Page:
Tuesday, January 12, 2010

A white New Year's

We live in Johor, Malaysia (about one degree north of the equator), not far from the sea. The plus is that we get lovely afternoon and evening breezes redolent of salt. The minus is that everything corrodes pretty quickly. Really. It's frightening.

With the amount of moving air around us, however, what we weren't expecting was to wake up to dense fog on the second of January. And, to be honest, it was magical. The weather here is pretty consistent and, by "pretty consistent", I mean 24 to 31 degrees Celsius, day in and day out, with only the occasional hot day from February to July to remind you that you're on a planet that actually tilts and revolves.

So, on a fog-bound second of January, this was the view of our street:

It looks very primeval, doesn't it? You can almost imagine some dinosaur poking its head out from behind a tree. Every bit of civilisation faded from view and we felt encapsulated in our own private universe. This was the view from our second-storey corridor looking down to our large koi pond:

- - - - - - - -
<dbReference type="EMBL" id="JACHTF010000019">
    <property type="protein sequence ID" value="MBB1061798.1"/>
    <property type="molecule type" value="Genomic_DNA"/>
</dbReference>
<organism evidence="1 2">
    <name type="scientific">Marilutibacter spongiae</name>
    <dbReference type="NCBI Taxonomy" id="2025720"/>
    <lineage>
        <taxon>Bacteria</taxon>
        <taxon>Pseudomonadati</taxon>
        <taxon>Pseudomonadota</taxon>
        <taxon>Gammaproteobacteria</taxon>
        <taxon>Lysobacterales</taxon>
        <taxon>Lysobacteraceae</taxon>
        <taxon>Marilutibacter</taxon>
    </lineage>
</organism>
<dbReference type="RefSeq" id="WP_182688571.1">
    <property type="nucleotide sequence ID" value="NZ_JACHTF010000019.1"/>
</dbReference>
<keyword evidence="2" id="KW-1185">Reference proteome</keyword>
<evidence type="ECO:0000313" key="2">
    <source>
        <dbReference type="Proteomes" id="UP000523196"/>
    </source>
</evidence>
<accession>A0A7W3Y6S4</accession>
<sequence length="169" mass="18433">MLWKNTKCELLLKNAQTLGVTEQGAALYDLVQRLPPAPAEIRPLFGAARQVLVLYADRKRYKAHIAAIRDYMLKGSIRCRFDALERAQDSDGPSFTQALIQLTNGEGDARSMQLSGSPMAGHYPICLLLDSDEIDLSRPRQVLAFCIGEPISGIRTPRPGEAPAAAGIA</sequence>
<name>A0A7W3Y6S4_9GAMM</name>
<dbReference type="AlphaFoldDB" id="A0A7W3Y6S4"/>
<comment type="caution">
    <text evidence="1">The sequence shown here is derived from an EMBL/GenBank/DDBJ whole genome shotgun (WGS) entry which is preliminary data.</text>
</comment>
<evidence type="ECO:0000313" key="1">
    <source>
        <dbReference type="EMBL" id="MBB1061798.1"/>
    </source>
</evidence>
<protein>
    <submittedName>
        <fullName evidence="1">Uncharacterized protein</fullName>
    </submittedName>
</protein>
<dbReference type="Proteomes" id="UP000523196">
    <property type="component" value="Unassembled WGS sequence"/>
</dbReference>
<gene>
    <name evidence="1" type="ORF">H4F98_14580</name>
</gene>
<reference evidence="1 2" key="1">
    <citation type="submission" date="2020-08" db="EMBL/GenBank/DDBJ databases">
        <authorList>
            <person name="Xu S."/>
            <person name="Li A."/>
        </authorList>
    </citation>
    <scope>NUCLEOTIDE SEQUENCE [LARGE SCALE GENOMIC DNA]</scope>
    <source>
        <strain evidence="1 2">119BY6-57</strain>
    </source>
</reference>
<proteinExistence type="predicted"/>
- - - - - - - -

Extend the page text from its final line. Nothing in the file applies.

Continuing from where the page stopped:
Those dark-and-light indistinct shapes you see in the background are our back neighbours and, because our little courtyard is actually suspended (about 6 metres above the ground where you see our little pavilion), it truly gave the impression that we were nestled in the clouds. It was as wet as all hell, of course (even more than usual), and the cats hated having to put their delicate little paws on the slick tiles, but still made a nice change from clear and hot.

So you see, you can have a white holiday season in the tropics. It just depends on how you define "white"! ;)


Jewel Amethyst said...

We'er having a white new year too. It's just not as warm as yours. In fact the temperature has been way below freezing on the US East Coast for most of the year. I think I prefer your kind of white new year.

Liane Spicer said...

How beautiful and otherworldly! I've never seen that happen here, but I've experienced a somewhat lighter version when hiking at high altitudes in our mountains.